The program works like this: Migrant-heavy school districts are given federal funding each year to improve education for those students. School districts can use part of that money to request Mexican teachers for a limited time to help meet specific needs. For example, a teacher who speaks Mixtec — an indigenous language spoken in the state of Oaxaca — could provide support for students who arrive in the United States knowing little Spanish or English.

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Jul 17 ELLs Need More Attention in Common Assessment Groups, Reports Say

By Spanish Classroom 1550 Views No comments

By Lesli A. Maxwell on July 8, 2013 5:25 PM

The two groups of states working to design new common assessments need to devote more time and attention to English-language learners and students with disabilities, conclude new reviews from the U.S. Department of Education.

In its first-ever technical reviews of the test-development efforts underway by two state consortia—the Partnership for the Assessment of Readiness for College and Careers, or PARCC, and Smarter Balanced—the federal education department is calling for both groups to focus more sharply on developing test items that all students, including those who are still learning English, can fully access regardless of their level of language proficiency.

Ed Week's common core/common assessment guru, Catherine Gewertz, has a fuller explanation of the technical reviews over at Curriculum Matters, and the reviews themselves on Smarter Balanced and PARCC are available on the Education Department's website.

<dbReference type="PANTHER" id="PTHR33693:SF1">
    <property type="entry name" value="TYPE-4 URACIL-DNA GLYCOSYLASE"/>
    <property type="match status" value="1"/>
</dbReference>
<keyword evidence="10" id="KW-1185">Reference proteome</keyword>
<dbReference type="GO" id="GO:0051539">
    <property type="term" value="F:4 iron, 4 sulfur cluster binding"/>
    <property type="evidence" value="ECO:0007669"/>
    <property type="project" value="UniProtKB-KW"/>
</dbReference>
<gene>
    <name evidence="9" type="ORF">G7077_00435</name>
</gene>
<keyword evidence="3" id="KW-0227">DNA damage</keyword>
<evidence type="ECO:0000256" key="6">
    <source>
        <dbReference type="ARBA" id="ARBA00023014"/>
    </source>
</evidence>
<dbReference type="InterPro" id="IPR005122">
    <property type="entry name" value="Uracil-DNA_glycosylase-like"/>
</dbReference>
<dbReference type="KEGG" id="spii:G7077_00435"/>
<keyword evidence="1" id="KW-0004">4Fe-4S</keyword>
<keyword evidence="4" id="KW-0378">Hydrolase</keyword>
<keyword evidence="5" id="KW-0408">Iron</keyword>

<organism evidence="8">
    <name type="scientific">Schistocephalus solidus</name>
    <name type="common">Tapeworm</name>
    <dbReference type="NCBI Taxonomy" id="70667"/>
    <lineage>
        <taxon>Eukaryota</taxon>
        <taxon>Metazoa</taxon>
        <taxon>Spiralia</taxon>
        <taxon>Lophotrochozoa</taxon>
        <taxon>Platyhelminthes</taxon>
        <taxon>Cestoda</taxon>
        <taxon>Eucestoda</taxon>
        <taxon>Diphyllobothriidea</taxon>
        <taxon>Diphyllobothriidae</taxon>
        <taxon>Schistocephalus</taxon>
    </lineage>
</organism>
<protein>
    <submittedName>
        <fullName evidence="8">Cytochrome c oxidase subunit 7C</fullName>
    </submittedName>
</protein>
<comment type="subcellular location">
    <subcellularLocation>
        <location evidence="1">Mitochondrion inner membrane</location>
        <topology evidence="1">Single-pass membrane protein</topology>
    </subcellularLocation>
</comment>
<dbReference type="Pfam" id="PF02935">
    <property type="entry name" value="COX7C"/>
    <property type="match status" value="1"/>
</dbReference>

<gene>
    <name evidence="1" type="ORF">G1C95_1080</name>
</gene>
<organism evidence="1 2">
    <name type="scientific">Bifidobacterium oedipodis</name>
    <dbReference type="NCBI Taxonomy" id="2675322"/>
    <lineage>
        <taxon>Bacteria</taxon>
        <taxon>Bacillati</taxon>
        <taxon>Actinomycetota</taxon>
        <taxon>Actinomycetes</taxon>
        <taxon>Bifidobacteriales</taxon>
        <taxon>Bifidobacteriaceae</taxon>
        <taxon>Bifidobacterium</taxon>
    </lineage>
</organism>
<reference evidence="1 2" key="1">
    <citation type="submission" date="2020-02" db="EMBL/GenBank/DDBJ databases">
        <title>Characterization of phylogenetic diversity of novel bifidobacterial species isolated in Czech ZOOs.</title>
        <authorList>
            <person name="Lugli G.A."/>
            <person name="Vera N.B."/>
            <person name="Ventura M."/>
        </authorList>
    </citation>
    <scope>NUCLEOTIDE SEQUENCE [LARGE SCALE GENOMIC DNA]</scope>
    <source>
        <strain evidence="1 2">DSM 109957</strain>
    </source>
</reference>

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Oct 12 ¡AJÚUA! TRADITIONS, CUSTOMS, CELEBRATIONS, AND MORE

By jreyes 1441 Views No comments

Maria J. Fierro-Treviño

NATIONAL STANDARDS:  COMMUNICATION, CULTURES, COMPARISONS, AND COMMUNITIES

Hispanic traditions and customs cannot be defined in a paragraph or in a book but in volumes of books.  Hispanics share Spanish as the main language of communication; however, some words vary in meaning in different countries. Indigenous languages are still spoken all over Latin America.  Hispanic traditions, customs, celebrations are similar; yet, some may vary from country to country.  Do all Hispanics in the United States practice these traditions? Some Hispanics have completely assimilated into American life and do not practice their traditions.  For others, traditions, customs, and celebrations are part of their everyday lives. Let's take a glimpse of Hispanic traditions, customs, celebrations, and other areas that are practiced throughout the Spanish-speaking world.

Activity:  Students select a topic of interest or review one assigned by the teacher to research and to prepare a presentation.  (See examples) The presentation may be written (PPT), oral, visual, or a combination of all three depending on the topic.

Jul 23 Un día más y otras historias

By Cristina Hiraldo 1729 Views No comments
This month on Spanish Classroom

Every year, Americans around the nation get together to celebrate Hispanic Heritage Month from September 15th through October 15th. The contributions Hispanic Americans have made to the United States are endless and inspiring, and they have had a profound and positive impact on our county.